Camper vans clearly have less interior room than RVs do – an important limitation to consider while shopping for your next adventure vehicle. But with Vandoit’s modular design, you can have all the comforts an RV offers, just in simplified form. And by modular, we mean that your kitchen, water system, and rear passenger seats aren’t permanently installed. You can move them around in the van or remove them altogether.

How many RVs allow you to move furniture like that, much less an entire system? And how many other camper vans allow you to do that at all?

4: Multifunctionality

Because of Vandoit’s modular design, your van can be truly multifunctional.

One weekend, you can install all the seats to haul the kids to basketball practice. The next, you can remove the seats, load in the outdoor gear, and lower the beds for a camping trip. And during the week, you can remove everything to haul cargo for work and construction materials for that home DIY project.

In fact, so many Vandoit owners use their vans for both pleasure and business, it made a lot of sense for Vandoit to launch a Commercial Van Division in 2023. This multifunctionality is a feature that not only sets Vandoit apart from RVs, but apart from other camper van builders, too.

5: System Simplicity

This is a HUGE one. The simplicity of camper van systems, especially water and electrical, in comparison to RV systems is a plus we can’t emphasize enough. We could go on all day about this one, but we’ll save you with a few handy bullet points instead.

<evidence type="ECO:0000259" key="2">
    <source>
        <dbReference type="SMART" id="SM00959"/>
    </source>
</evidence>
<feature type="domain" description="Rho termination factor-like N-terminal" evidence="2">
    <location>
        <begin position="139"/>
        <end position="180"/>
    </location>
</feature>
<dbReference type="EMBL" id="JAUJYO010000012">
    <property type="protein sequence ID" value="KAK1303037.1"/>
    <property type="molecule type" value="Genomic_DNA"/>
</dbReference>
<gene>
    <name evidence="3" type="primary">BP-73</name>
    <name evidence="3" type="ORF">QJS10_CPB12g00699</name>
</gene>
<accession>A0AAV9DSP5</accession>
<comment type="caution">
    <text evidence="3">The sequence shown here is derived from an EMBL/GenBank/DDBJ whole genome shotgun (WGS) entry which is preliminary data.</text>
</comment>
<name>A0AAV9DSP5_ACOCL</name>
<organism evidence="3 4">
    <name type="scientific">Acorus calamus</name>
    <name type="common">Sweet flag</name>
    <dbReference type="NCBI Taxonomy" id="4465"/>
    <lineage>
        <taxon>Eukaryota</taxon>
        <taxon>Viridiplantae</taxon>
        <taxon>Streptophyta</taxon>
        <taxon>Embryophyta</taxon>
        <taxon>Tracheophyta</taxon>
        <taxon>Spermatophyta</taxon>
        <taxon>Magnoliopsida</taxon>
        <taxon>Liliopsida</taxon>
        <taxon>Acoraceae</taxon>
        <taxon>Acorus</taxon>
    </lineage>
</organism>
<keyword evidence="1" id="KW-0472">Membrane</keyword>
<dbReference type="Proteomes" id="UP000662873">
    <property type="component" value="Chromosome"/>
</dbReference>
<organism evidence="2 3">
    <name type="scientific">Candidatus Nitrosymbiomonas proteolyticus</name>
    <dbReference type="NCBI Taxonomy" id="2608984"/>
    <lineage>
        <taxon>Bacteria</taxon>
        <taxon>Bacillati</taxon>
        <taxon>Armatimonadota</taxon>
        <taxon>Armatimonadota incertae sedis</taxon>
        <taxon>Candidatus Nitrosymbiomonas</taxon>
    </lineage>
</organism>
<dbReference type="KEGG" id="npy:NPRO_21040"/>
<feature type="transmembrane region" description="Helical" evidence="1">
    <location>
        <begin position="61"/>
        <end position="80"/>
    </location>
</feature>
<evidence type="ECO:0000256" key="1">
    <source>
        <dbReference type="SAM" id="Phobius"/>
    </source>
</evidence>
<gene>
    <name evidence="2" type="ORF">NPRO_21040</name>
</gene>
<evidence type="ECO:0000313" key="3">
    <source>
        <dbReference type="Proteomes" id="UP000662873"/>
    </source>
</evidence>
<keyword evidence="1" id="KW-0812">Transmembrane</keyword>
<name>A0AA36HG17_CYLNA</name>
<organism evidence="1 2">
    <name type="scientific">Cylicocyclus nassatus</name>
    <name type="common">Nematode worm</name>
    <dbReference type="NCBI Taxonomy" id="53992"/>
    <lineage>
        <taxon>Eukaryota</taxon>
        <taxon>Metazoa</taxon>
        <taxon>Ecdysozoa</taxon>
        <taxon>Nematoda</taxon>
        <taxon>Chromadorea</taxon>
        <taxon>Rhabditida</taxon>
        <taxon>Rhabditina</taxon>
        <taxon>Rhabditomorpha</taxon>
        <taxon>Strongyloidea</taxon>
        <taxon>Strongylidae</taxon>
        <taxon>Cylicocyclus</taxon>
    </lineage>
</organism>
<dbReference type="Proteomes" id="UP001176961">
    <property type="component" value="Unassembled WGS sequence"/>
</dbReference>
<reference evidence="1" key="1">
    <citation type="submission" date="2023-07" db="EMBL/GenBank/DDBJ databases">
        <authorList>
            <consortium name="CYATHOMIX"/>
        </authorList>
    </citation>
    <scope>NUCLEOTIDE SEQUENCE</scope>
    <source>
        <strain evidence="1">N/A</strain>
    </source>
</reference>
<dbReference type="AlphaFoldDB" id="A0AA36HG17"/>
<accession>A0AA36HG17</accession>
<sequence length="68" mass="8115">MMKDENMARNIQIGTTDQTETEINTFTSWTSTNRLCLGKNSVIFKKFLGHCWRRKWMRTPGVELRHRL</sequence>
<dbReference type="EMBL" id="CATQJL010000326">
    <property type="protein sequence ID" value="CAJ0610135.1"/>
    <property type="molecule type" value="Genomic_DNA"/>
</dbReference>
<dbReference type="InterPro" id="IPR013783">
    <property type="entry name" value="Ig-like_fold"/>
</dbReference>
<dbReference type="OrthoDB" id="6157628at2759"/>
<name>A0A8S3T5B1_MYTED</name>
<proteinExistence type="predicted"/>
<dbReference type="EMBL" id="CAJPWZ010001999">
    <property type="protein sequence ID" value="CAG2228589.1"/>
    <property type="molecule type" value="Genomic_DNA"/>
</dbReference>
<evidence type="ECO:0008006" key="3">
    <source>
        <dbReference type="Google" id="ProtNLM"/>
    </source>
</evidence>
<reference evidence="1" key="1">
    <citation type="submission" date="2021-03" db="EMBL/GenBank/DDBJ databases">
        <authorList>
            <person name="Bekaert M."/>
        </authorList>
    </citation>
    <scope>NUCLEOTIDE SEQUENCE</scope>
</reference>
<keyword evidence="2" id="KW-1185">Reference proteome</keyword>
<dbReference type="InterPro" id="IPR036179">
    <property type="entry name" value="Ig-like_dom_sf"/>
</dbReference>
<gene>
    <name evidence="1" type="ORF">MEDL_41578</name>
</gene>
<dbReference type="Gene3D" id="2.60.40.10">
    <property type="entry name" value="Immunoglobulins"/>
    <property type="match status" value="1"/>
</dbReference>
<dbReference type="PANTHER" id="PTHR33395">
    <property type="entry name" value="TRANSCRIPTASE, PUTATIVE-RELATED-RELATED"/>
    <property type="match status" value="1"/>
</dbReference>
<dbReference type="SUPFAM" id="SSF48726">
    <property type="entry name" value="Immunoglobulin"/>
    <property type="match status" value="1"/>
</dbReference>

• In an RV, bleach and other chemicals are needed to treat the water tanks. In a camper van, bleach is still an option for a when-you-need-it cleaning job, but a good water and vinegar solution will do in the Vandoit water system.
  • The gray water tank in an RV has to be emptied using a multistep process, hoses, and a gray water dump site. In a Vandoit, just remove the gray water tank, dump at an appropriate site, and re-install.
  • RVs have black water (sewage) tanks that can be a pain to drain, not to mention a potential health hazard. Vandoit has no sewage system to deal with at all. Instead, you have the option to use a dry-flush toilet, which operates in a clean, mess-free fashion. (Think diaper genie.)
  • Most RVs require a water pressure regulator. Since the Vandoit water system requires no hookup, no regulator is needed. It’s a simple, self-contained system.
  • Winterizing (and de-winterizing) the water system in an RV is a laborious, multistep process that can take hours. It requires adding gallons of antifreeze and removing water filter cartridges, among other things. De-winterizing requires sanitizing the water lines with bleach and waiting for hours before draining and using the water system. Winterizing the water system in a campervan is often much more straightforward. In fact, winterizing the Vandoit water system involves only a handful of simple steps, depending on the model of your van.